Going to the gynecologist isn’t something most women look forward to. But it’s an important part of staying healthy. To make things a little easier, here is some useful information.
Q. How should I prepare for my visit? A. Don’t use yeast medications, spermicides or douches 24 hours before your exam. If you’re sexually active, it’s best not to have sex the day before. Write your questions down so you don’t forget when you get in the office. When you arrive, ask if they will want a urine specimen. If not, urinate before you see the doctor. The examination will be more comfortable.
Q. When is the best time to schedule a gynecological exam? A. Generally it’s the week after your period. Breasts tend to be least lumpy, so any serious lumps will be easier to feel. The worst time is the week before your period. Breasts may be swollen and sore. You can have a pelvic exam during your period, but try to avoid it. The presence of blood makes Pap smears hard to read.
Q. What should the doctor know? A. Be honest. Don’t withhold health information because you’re embarrassed. Doctors are professionals. They need to have all the facts to take care of you properly. Most will tell you that they’ve seen it all. With that in mind, make sure your doctor knows:
- Your family’s medical history
- Your entire sexual and gynecological history
- If you’re using birth control or are at risk for a sexually transmitted disease
- If you’ve had unprotected or forced intercourse
- If you’ve experienced any unusual bleeding
- If you’ve had any discomfort or itchiness
Q. What can I expect during the breast exam? A. Your doctor should spend at least 30 seconds on each breast. Also, you should be doing breast exams at home to familiarize yourself with your own anatomy and to notice any changes or lumps. Lumps are often fibroids or cysts, but the more comfortable you are with examining your breasts, the more likely you are to find any growths or tumors. Not sure how to do a self-exam? It’s easy. Your doctor can show you how. Request a card or pamphlet with how-to information to refer to at home.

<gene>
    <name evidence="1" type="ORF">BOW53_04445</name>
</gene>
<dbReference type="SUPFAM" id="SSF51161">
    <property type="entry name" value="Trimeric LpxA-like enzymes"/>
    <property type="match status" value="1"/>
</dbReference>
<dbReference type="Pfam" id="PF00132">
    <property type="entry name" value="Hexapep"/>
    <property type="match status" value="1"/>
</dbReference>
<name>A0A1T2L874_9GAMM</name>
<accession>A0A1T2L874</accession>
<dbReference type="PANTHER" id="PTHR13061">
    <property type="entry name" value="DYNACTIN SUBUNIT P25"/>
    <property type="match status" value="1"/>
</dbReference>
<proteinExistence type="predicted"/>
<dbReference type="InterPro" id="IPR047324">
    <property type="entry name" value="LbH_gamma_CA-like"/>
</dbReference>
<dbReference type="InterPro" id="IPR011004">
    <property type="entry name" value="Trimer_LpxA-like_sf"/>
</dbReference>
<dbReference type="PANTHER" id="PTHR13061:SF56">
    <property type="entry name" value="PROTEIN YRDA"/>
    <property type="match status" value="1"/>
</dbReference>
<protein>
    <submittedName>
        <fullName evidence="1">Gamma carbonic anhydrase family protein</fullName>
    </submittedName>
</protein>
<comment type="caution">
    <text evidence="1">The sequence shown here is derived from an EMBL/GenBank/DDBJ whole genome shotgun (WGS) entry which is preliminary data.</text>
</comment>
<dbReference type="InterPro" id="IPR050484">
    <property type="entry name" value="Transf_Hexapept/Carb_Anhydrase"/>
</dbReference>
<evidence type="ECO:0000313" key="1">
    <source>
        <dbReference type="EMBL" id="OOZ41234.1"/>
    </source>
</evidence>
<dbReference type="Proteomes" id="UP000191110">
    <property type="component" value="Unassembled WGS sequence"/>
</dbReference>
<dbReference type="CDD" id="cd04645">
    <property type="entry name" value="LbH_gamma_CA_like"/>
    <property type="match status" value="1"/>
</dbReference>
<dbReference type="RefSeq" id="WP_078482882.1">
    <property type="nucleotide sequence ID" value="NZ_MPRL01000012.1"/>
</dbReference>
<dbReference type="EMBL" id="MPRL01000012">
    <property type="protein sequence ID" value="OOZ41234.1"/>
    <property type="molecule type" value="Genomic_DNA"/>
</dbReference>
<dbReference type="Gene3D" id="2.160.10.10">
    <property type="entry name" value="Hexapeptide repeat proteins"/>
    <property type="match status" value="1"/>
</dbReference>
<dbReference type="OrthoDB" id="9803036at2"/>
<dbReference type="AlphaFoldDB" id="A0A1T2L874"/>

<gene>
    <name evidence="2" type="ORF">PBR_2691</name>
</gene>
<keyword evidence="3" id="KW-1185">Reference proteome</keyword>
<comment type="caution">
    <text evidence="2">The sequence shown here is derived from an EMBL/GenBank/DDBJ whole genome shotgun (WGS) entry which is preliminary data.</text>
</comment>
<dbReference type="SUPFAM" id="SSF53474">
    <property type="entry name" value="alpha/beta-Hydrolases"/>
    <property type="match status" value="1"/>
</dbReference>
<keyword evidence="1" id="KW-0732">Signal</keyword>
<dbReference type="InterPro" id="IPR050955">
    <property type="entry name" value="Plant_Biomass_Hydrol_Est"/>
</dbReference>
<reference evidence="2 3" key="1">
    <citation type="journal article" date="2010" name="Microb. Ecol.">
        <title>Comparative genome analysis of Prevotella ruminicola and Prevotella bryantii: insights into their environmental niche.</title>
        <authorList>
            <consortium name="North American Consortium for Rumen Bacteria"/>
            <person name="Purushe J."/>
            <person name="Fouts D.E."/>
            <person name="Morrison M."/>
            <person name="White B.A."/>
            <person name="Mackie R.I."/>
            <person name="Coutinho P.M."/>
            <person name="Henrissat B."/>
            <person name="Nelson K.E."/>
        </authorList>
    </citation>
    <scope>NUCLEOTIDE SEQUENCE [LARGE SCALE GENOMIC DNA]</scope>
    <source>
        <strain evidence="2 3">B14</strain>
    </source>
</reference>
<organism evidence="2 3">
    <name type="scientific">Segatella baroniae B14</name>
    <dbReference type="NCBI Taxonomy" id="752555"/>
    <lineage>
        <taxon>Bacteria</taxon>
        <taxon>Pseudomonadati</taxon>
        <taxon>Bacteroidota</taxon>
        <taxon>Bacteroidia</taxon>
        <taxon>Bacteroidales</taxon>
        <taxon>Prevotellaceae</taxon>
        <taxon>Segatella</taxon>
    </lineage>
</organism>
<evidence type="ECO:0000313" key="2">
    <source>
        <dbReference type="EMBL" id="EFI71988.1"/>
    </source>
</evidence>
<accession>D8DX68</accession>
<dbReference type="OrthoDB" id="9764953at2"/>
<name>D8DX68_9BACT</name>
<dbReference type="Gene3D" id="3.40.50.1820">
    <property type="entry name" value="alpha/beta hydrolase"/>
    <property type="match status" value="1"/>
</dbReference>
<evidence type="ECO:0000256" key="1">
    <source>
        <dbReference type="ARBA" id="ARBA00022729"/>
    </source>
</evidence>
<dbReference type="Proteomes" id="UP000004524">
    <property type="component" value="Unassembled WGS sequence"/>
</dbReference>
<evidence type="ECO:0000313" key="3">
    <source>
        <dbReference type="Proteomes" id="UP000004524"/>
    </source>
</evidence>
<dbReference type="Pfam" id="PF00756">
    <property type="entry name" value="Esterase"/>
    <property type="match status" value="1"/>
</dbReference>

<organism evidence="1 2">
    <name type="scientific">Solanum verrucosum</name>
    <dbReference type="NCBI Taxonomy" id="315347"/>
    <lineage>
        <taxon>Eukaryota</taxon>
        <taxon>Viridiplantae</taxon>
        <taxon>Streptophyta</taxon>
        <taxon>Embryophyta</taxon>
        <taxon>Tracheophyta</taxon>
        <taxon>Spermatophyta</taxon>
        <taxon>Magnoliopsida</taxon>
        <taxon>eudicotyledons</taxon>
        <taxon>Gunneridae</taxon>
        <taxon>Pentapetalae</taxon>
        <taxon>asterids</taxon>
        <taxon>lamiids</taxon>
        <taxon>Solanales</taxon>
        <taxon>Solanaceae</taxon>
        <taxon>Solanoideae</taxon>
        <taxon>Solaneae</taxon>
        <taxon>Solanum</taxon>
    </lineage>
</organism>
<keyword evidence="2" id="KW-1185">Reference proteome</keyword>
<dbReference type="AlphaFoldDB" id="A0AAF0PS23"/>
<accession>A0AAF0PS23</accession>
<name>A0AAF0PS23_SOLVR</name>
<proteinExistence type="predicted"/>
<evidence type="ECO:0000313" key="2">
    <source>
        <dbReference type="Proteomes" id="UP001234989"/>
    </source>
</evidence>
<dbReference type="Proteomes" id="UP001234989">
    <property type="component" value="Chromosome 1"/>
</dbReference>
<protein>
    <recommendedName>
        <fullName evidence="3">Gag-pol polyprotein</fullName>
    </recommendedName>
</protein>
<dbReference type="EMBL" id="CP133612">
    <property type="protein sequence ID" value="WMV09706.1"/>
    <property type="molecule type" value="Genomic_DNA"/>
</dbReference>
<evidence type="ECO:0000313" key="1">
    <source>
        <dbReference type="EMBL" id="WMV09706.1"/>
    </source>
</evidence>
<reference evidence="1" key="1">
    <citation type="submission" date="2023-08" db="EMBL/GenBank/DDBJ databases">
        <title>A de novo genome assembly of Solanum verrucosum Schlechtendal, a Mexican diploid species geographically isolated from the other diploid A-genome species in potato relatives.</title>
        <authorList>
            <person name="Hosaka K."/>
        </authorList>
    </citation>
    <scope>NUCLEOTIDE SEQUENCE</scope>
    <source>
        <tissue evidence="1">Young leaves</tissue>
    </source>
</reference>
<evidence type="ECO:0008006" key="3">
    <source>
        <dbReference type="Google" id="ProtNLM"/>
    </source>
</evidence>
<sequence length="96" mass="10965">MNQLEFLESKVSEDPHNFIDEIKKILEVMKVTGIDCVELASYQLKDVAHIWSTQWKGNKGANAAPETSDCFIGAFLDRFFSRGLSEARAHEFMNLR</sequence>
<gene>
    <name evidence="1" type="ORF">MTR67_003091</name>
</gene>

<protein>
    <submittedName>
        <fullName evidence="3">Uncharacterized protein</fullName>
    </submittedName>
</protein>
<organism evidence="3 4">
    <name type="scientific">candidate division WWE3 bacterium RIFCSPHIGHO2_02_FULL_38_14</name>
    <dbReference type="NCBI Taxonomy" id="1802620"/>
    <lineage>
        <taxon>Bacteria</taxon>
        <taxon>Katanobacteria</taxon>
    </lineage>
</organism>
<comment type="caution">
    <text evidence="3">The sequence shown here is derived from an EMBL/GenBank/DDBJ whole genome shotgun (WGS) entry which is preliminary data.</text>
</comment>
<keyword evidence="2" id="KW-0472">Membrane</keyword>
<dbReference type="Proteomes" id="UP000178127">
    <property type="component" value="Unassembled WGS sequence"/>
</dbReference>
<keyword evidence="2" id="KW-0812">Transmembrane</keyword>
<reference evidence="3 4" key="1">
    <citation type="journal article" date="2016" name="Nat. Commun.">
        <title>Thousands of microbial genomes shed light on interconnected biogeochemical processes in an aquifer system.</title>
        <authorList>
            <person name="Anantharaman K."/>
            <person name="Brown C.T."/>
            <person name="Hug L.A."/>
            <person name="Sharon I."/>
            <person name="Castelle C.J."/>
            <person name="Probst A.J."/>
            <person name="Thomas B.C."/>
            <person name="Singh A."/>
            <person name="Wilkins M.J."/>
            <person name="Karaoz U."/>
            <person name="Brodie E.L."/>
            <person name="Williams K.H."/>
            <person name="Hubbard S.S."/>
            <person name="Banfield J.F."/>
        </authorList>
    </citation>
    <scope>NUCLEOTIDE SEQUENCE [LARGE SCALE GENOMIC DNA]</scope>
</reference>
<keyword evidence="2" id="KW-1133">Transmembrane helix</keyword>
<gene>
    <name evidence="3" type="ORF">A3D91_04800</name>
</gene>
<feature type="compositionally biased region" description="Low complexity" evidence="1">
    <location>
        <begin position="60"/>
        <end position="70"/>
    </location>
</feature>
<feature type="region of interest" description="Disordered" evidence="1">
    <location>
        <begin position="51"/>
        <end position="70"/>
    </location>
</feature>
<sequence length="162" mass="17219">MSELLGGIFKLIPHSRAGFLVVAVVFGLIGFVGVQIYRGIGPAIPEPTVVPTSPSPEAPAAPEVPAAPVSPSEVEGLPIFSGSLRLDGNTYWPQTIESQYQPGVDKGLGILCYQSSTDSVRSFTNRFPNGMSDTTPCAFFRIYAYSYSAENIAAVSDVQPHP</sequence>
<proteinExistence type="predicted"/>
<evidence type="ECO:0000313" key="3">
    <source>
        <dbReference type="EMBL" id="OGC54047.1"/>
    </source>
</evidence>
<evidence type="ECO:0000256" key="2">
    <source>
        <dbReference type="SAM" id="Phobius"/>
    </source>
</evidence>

Q. How can you get the most thorough pelvic exam?
A. The doctor will first examine the external surface of your vagina, feeling for bumps or sores. These might be an indication of an ingrown hair, a blocked gland, a herpes blister, or a genital wart. Next a speculum, a device that holds the walls of the vagina open, will be inserted. The doctor will examine your vaginal walls for sores and inflammation and your cervix for discharge, signs of infection and damage. He or she will probably take a Pap smear, a little scraping of cervical cells. It doesn’t hurt but might feel weird. Afterward, a little spotting is normal, but tell your doctor if it’s more than a few droplets of blood.
Breathe deeply. Count the dots in the tiles on the ceiling. Let your mind wander. Make small talk. Do whatever it takes to relax your muscles. Relaxation makes the whole thing more comfortable for you. As the gynecological exam progresses, most doctors will tell you what they are seeing. If not, just ask what’s happening. "Everything look normal?" is a great question.
Next is the manual exam. The doctor inserts two gloved, lubricated fingers into your vagina while pressing gently on your abdomen. This is how she or he checks out the surface of your uterus, ovaries and fallopian tubes. It usually doesn’t hurt. Try to relax. Breathe slowly and deeply.
Finally, a rectal exam. If your doctor doesn’t make this exam a regular practice, ask for it. It’s important. This step, in which one finger is in the vagina and the other is in the rectum, helps detect rectal lesions and growths (an early sign of colon cancer) and also helps find endometriosis, ovarian cysts, and any misalignment of the uterus and other pelvic organs.
Q. Anything else I should know?
A. The doctor should summarize the outcome of your exam and give you a chance to ask more questions. Find out when you can expect the results of your Pap test, and have them mailed to you. (Call if you don’t get them.) Now is a good time to discuss any other health concerns you have. If the doctor seems to be in a hurry, find out if there is another time in the week when you can talk in more detail. Getting your questions answered is important.
You should not feel awkward, uncomfortable or dissatisfied with your physician/patient relationship. If that’s the case, check your health insurance plan to see if changing doctors is an option. Nothing is more important than your health.
Q. What if I get a prescription? A. If your doctor gives you a prescription, here are some questions to ask about it: What is this? What does it do? Any foods I should avoid while taking it? Are there any other drugs that interact badly with this? How long do I have to take this? Will I need to refill the prescription or make another appointment to see you? Is there a generic version that’s cheaper?